Planning for mine closure and restoration starts at the earliest stages of new mine development and has become a core part of doing business. Wherever possible, reclamation is carried out while mining is still active. Today, closure plans must include social, economic, and environmental parameters as well as community engagement to find ways for the mine to provide lasting value to communities.
Galmoy Mines in Ireland located in County Kilkenny, 110km south west of Dublin, is owned by Lundin Mining and is in the final stages of mine closure. The closure process began with discussions between the mine and stakeholders including government ministries, local councils, and environmental groups. Several opportunities for land use were identified. Industrial lands would be sold for continued industrial use, agricultural and forestry lands would be removed from the mines licensed boundary and retained as such, the tailings storage facility would be remediated and future use determined with input from the community.
The tailings storage facility is located in a predominantly agricultural area and was remediated in two phases. The first phase was for agronomic end use, resulting in the creation of agricultural grassland paddocks that were enhanced by native hedging. Grasses were planted and the area was used for agricultural grazing and harvesting. Phase two included creation of a wetland within the footprint of the mining area and tailings storage facility. Several bunds were constructed to separate the wetlands into five distinct ponds to regulate water flow. The wetlands were sequentially planted and, one year later, are well established.
Early indications are that the wetlands are functioning well as wildlife habitat. The breeding density of curlews, lapwig, swallows and sandmarks have increased dramatically. The presence of swans, kestrels, water hens, mallards, lesser black backed gulls, pied wagtail, meadow pipit, pheasant, snipe, dunlin, teal, swallows, stonechat, robin, wrens, crows, ravens, goldfinch, green sand piper, redwing, fieldfare and redpoll have been noted.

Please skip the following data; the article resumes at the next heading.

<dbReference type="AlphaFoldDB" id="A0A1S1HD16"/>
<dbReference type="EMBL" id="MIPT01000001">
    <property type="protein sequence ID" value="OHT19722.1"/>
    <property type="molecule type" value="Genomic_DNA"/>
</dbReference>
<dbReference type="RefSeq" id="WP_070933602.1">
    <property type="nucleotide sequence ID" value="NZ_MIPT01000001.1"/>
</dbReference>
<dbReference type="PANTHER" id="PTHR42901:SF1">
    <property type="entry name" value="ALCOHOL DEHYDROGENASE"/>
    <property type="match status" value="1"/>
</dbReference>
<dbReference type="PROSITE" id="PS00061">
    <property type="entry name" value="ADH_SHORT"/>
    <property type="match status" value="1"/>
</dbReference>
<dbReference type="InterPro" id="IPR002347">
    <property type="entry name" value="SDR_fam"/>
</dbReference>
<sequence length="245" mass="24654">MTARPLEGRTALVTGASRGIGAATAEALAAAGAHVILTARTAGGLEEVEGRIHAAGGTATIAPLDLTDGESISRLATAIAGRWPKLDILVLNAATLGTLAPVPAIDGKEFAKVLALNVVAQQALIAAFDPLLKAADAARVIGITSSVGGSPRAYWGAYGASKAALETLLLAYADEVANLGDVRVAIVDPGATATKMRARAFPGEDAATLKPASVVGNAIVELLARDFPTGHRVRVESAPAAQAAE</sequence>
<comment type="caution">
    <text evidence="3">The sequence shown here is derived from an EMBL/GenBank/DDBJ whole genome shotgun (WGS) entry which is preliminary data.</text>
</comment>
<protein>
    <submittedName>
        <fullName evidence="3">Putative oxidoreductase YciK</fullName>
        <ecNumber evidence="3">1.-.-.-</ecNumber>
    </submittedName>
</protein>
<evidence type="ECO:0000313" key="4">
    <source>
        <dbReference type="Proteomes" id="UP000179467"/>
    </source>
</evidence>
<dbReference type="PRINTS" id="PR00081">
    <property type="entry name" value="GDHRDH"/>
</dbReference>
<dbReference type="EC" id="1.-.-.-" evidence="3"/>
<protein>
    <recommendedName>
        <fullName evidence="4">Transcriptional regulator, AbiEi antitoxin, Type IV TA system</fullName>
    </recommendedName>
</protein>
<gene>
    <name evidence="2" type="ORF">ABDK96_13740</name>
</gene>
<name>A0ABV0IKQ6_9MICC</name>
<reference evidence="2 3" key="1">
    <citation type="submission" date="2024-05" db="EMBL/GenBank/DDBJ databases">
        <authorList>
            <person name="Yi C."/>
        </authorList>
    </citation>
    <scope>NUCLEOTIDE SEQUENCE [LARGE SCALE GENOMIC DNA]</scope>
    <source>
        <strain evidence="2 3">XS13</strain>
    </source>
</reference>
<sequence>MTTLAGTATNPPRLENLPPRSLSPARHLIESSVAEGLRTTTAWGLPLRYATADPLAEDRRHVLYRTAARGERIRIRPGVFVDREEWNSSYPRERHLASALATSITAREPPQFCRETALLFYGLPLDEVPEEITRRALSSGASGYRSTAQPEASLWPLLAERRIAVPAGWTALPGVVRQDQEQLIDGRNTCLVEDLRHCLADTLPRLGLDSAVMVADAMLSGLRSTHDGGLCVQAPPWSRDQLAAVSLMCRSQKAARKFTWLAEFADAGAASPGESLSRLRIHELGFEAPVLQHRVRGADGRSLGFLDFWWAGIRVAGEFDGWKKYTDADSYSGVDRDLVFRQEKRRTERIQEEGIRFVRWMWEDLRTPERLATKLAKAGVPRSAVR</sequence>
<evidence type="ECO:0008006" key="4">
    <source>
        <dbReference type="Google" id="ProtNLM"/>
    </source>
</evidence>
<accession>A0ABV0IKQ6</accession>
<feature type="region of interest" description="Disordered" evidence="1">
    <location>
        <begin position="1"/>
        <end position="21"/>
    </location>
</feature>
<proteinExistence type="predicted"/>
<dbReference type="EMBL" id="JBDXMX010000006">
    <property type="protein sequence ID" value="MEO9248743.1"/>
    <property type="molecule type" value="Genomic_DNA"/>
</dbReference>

The redwing and fieldfare are winter migrants from Scandinavia. The Ringed Plover, Dunlin, and Green sandpiper are autumn migrants which bred in the arctic and land while moving/migrating. A barn owl and an eagle have also been observed.
A number of sky larks and curlew have been noted on the wetland and remediated tailings facility. The curlew was added to the Global Red List category as near threatened by IUCN (International Union of Conservation of Nature) in 2009.
The Lesser Black backed Gulls have roosted in numbers in excess of 900 which far exceeds the threshold for national importance. This gull is on the amber list.
A pair of Little Ringed Plover were observed during a survey in 2010. There were also a pair of Little Ringed Plover present on the wetland in 2015 during final construction and commissioning. These birds are rare in Ireland, with the first record of this species breeding in Ireland in 2008. (Collins K.). A nest with eggs was recorded during a recent survey which is extremely rare.
Other wildlife are abundant around the tailings facility and surrounding area such as fox, rabbit, hare, voles, mice, and stoats.
As the mine’s active closure phase comes to an end, Galmoy is demonstrating that careful planning and engagement can lead to successful remediation and closure with former mine lands being put to long-term productive use benefiting local communities.
Manager Corporate Social Responsibility